The main function of the eyebrows is to prevent moisture, mostly salty sweat and rain, from flowing into the eye, an organ critical to sight. The typical curved shape of the eyebrow (with a slant on the side) and the direction in which eyebrow hairs are pointed, make sure that moisture has a tendency to flow sideways around the eyes, along the side of the head and along the nose. The slightly protruding brow ridges of modern humans could also still play a supporting role in this process. Together with the eyebrows, the brow ridges also shade the eyes from sunlight.
Eyebrows also prevent debris such as dandruff and other small objects from falling into the eyes, as well as providing a more sensitive sense for detecting objects being near the eye, like small insects.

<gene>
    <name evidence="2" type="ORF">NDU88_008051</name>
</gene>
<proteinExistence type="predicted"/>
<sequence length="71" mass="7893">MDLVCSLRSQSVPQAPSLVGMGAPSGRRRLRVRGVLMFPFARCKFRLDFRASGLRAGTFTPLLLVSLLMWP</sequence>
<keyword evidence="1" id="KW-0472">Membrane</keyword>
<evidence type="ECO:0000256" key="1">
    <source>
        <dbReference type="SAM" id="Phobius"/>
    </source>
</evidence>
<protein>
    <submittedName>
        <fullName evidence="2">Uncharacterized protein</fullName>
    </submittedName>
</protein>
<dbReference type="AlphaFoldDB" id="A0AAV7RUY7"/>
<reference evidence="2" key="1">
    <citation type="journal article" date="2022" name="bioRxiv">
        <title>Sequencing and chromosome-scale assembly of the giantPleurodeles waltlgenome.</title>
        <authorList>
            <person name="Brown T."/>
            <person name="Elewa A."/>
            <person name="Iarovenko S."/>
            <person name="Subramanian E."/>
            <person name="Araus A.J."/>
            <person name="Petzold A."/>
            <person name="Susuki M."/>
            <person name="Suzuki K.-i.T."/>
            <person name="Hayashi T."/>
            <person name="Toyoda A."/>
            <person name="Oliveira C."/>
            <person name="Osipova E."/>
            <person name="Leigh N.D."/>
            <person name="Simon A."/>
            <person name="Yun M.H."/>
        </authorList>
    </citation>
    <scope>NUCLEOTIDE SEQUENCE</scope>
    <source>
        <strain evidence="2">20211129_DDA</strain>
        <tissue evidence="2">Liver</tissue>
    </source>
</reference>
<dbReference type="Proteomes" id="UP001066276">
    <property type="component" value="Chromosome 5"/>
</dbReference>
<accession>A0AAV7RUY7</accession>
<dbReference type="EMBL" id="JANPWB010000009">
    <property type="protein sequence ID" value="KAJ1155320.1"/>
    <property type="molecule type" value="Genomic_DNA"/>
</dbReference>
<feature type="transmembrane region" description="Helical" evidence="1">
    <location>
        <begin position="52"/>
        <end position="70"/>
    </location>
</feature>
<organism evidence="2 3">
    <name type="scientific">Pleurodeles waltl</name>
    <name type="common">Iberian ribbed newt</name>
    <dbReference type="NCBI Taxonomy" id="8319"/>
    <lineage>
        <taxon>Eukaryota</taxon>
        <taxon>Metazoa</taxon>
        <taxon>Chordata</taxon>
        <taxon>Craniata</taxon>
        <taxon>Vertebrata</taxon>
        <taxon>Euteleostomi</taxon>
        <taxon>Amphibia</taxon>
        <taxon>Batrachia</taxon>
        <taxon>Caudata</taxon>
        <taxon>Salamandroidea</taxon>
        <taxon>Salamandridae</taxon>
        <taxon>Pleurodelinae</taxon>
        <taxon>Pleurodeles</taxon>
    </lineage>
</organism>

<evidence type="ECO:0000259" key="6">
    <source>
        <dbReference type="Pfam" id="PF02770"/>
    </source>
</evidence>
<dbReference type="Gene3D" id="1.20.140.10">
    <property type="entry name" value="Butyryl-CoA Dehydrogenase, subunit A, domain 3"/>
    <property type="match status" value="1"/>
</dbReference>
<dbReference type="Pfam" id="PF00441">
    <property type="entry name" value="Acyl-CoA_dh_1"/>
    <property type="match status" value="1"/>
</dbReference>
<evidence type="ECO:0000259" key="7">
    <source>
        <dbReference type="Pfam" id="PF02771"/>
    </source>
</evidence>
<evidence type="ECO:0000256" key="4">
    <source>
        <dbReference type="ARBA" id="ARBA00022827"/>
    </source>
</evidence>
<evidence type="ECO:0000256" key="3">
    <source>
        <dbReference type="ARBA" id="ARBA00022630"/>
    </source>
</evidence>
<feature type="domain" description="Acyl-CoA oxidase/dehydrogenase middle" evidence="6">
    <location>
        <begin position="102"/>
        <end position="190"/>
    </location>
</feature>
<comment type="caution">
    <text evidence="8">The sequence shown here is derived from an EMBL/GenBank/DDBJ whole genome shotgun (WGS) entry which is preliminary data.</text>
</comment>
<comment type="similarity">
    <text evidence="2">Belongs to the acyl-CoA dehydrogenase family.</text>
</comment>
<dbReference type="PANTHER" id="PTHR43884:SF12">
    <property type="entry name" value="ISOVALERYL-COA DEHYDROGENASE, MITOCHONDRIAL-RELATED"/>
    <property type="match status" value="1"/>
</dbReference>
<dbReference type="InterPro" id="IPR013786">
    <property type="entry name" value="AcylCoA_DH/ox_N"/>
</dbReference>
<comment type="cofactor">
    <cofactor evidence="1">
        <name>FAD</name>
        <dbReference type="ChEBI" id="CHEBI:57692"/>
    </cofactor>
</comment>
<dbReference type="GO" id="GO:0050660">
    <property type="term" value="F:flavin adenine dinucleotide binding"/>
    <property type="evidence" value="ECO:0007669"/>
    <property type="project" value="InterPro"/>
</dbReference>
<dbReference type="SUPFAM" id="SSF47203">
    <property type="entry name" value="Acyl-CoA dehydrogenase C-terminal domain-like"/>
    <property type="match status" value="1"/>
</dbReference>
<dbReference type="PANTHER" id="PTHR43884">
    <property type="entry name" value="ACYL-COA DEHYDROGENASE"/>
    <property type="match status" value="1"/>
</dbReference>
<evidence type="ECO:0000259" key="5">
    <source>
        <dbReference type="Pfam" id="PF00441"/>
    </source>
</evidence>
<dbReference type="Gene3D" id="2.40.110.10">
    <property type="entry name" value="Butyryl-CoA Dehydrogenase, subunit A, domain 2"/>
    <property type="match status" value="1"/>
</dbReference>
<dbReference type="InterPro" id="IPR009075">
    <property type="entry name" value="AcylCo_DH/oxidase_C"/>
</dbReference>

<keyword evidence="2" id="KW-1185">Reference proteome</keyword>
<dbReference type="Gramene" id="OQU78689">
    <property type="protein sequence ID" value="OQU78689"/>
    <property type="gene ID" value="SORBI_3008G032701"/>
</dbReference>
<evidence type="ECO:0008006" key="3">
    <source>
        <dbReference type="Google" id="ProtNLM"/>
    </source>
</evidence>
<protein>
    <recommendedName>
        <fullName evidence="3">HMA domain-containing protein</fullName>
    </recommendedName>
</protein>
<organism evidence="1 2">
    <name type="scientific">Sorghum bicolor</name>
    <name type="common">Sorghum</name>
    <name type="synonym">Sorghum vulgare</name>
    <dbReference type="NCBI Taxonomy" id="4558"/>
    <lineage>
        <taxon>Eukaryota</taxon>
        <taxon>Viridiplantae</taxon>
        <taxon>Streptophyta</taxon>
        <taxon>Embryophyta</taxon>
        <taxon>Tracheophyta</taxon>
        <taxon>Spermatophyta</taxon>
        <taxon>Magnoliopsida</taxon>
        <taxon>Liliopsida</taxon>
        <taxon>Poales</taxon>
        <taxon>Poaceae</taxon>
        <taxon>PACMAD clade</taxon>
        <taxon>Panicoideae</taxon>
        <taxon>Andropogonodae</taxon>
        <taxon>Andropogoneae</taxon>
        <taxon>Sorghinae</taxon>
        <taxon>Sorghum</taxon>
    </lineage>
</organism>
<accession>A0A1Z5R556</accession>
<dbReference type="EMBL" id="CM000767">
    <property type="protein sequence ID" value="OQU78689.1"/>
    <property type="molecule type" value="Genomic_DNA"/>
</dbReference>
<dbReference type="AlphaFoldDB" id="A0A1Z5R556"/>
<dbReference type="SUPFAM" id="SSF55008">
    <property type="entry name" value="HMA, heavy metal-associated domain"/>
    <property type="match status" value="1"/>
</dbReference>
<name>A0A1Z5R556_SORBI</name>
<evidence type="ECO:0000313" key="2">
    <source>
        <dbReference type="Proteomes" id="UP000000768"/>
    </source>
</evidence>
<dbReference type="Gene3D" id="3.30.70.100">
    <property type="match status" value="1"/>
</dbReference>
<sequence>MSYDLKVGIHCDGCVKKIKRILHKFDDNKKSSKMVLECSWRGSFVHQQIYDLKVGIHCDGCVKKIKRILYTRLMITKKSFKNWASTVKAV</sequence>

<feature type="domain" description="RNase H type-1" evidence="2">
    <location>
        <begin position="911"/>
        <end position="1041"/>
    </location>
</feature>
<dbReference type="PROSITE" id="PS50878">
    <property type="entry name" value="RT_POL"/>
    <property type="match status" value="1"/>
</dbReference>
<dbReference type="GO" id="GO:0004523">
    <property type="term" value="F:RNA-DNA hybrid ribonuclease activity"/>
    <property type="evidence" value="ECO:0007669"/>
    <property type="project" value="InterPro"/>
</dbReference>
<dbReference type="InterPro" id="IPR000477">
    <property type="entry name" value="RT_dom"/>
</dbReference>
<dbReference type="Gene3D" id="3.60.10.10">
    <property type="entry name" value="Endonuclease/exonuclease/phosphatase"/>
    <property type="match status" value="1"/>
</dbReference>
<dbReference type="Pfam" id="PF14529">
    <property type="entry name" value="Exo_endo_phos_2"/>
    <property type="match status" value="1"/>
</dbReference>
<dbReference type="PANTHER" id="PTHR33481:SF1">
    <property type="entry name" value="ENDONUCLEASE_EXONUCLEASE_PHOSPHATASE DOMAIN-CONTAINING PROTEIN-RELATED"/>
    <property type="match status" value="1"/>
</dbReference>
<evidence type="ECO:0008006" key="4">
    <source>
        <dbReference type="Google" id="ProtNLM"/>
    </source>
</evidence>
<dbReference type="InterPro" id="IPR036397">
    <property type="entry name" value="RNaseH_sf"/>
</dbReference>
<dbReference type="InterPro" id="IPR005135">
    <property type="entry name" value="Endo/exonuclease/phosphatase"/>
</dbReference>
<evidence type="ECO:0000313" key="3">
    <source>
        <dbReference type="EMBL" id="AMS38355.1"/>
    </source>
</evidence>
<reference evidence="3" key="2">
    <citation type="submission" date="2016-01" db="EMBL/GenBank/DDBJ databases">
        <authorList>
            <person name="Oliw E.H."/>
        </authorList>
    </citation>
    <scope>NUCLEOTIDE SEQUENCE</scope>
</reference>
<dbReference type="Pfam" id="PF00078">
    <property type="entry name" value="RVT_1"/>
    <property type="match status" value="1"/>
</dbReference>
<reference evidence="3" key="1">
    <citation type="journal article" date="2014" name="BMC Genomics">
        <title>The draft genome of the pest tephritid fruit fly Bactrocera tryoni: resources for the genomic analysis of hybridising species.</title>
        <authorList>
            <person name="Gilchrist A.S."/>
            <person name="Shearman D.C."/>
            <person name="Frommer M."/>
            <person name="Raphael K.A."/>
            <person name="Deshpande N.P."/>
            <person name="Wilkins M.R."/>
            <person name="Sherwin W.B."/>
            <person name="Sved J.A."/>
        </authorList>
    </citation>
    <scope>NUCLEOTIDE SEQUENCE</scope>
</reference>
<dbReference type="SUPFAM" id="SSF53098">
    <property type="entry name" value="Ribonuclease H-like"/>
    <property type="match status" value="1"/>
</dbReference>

Eyebrows also have an important facilitative function in communication, strengthening expressions like surprise or anger. In African cultures, raising and lowering the eyebrows is used as a confirmation sign (the equivalent of nodding).
It is common for people to pluck their eyebrows to maintain a clean and fashionable appearance with the use of tweezers and waxing. Threading eyebrows has also become a popular method because it does not pull at the skin. All of these methods can be painful for some seconds or minutes due to the sensitivity of the area around the eye but often this pain decreases over time as the individual becomes used to the sensation.
Some people also choose to pierce their eyebrow.